"We're seeing more tidewater glaciers retreat," Walter said. "As they retreat, they thin and that increases the likelihood that they'll come afloat."
The study, co-authored by U.S. Geological Survey (USGS) glaciologist and Scripps alumnus Shad O'Neel, is part of a larger effort to understand and include calving in large-scale glacier models, which are essential in producing accurate forecasts of sea-level rise. The research team conducted its study on Columbia Glacier by installing a seismometer, a sensor that measures seismic waves that are produced by shifts in geologic formations, including earthquakes, landslides, and glacier calving. They studied data collected from 2004-2005 and 2008-2009 that allowed them to compare the glacier's activity before and after it began floating.
The formation of icebergs, through a process known as "calving," is a leading source of additional water for the global ocean basin. As this study confirms, grounded glaciers and floating glaciers often show fundamentally different calving mechanics. However, iceberg calving is also one of the least understood processes involved in ice mass loss and consequential sea level rise. This study, which is funded by the National Science Foundation, sheds light on the process by comparing the size and frequency of icebergs calved by a glacier during both floating and grounded conditions.
Calving occurs when fractures in the ice join up and cause a piece of ice to completely separate from the main glacier to form an iceberg. Unlike the floating glaciers, grounded glaciers calve icebergs nearly continuously, but they are generally quite small.
Through this study, scientists can begin to analyze the mechanics of the calving process in glaciers (both floating and grounded) and ice shelves, which will allow them to better understand and predict iceberg production from glaciers and ice sheets. These predictions, in turn, will provide a more accurate estimate of sea-level rise in the coming years.
Materials provided by Scripps Institution of Oceanography / University of California, San Diego.
This is the second cruise this year to the study region. The first cruise took place over a period of 14 days in April-May 2010, with the aim of determining biological and chemical conditions in the ocean before the large annual spring phytoplankton bloom starts. On this first cruise the team took the opportunity to observe large Icelandic volcanic ash inputs to the ocean from Eyjafjallajökull, which was erupting at the time. The team's return to the Irminger and Iceland Basin region this summer will allow them to assess how phytoplankton blooms have developed. They will also investigate whether phytoplankton in the region are growth limited because of a lack of iron, or whether the volcanic ash inputs have supplied sufficient iron to sustain the spring blooms longer than usual.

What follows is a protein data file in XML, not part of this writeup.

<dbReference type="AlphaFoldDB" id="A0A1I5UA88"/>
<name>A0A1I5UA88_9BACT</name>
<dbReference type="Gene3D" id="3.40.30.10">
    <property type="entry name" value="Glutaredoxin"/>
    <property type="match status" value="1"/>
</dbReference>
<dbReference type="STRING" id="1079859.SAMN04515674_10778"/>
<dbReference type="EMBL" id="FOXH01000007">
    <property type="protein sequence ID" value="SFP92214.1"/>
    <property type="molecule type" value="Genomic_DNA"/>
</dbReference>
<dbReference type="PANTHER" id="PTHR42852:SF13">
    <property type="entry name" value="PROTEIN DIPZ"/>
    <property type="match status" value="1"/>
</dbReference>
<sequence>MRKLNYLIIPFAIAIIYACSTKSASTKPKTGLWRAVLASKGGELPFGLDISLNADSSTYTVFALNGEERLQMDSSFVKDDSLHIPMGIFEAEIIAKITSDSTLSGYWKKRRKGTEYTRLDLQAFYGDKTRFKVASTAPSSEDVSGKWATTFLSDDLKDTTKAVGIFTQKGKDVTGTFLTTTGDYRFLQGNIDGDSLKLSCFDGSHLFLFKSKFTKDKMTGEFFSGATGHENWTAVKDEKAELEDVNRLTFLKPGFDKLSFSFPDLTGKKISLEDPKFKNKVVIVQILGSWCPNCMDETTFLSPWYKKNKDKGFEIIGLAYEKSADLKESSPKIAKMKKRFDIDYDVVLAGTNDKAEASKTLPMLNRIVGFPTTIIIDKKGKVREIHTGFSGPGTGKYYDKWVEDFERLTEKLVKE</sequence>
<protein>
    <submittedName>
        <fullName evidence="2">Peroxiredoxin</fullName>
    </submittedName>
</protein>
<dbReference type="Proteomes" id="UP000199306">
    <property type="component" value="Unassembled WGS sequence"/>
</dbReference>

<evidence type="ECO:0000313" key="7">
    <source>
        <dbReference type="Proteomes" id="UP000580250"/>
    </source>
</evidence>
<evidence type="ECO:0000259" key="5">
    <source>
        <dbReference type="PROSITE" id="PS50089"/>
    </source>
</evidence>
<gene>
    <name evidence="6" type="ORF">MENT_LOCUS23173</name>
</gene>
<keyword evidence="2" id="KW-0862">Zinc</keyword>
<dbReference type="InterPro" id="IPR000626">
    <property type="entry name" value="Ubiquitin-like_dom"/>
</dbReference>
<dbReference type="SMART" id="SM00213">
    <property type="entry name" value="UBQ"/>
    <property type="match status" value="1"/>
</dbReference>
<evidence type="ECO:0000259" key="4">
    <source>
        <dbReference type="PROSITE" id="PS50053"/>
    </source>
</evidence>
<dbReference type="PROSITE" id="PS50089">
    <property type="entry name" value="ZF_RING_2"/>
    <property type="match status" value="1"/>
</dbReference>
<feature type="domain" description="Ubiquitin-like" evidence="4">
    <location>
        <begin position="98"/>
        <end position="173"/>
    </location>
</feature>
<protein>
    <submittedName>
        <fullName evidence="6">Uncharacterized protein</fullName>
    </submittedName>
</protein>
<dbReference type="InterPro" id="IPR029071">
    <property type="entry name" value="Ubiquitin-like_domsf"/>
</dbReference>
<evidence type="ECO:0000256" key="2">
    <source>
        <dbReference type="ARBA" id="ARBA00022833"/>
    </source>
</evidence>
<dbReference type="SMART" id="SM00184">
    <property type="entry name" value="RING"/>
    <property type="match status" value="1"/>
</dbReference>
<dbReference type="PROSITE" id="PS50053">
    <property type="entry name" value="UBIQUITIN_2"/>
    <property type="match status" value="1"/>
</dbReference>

The team will sample for atmospheric dust and nutrients in the seawater, and measure the activity of phytoplankton, microscopic plants that form the base of the marine food web and take carbon dioxide from the atmosphere. There is an expedition blog which can be viewed at: http://www.classroomatsea.net/D354/
In many regions of the ocean, the productivity of phytoplankton is limited by the availability of iron, which is essential for their growth. On a previous cruise in 2007, scientists from NOCS demonstrated that the high-latitude North Atlantic Ocean -- just south of Iceland and east of Greenland -- might be one such region. Consequently biological productivity, and ultimately the carbon cycle, may be sensitive to any changes in iron inputs there.
The sub-polar Atlantic Ocean is a globally important ocean region, as it is a sink for atmospheric CO2, and an area where deep-water formation takes place. Potential iron limitation of CO2 fixation by phytoplankton in this region would represent an inefficiency in atmospheric CO2 uptake by the ocean.
Volcanic ash is thought to be capable of providing a significant source of iron for phytoplankton, so the recent eruption of Eyjafjallajökull presented an unexpected opportunity to study a 'natural experiment' where the system has potentially been alleviated from the normal potential iron-limited condition.
Dr Mark Moore from SOES, who led the first cruise, says: "it will be really interesting to return to the region where we observed significant ash inputs earlier in the year. We are very fortunate to be able to go back and see whether there is an effect on ocean productivity."
Professor Eric Achterberg, also from SOES and leading the second cruise, says: "We will be doing further biological experiments at sea in the Iceland and Irminger Basins during this five-week cruise. In particular we will add volcanic ash collected on the first cruise to seawater samples (and also add iron separately) to study the response of phytoplankton. This work is built into our original programme and provides a unique opportunity to determine the biological effects of volcanic ash inputs to the ocean."
The team, which also includes scientists from the Universities of Portsmouth, Cape Town, East Anglia and Seville, set sail from Avonmouth on July 4 and is scheduled to return to the UK on August 11.
Materials provided by National Oceanography Centre, Southampton, via AlphaGalileo.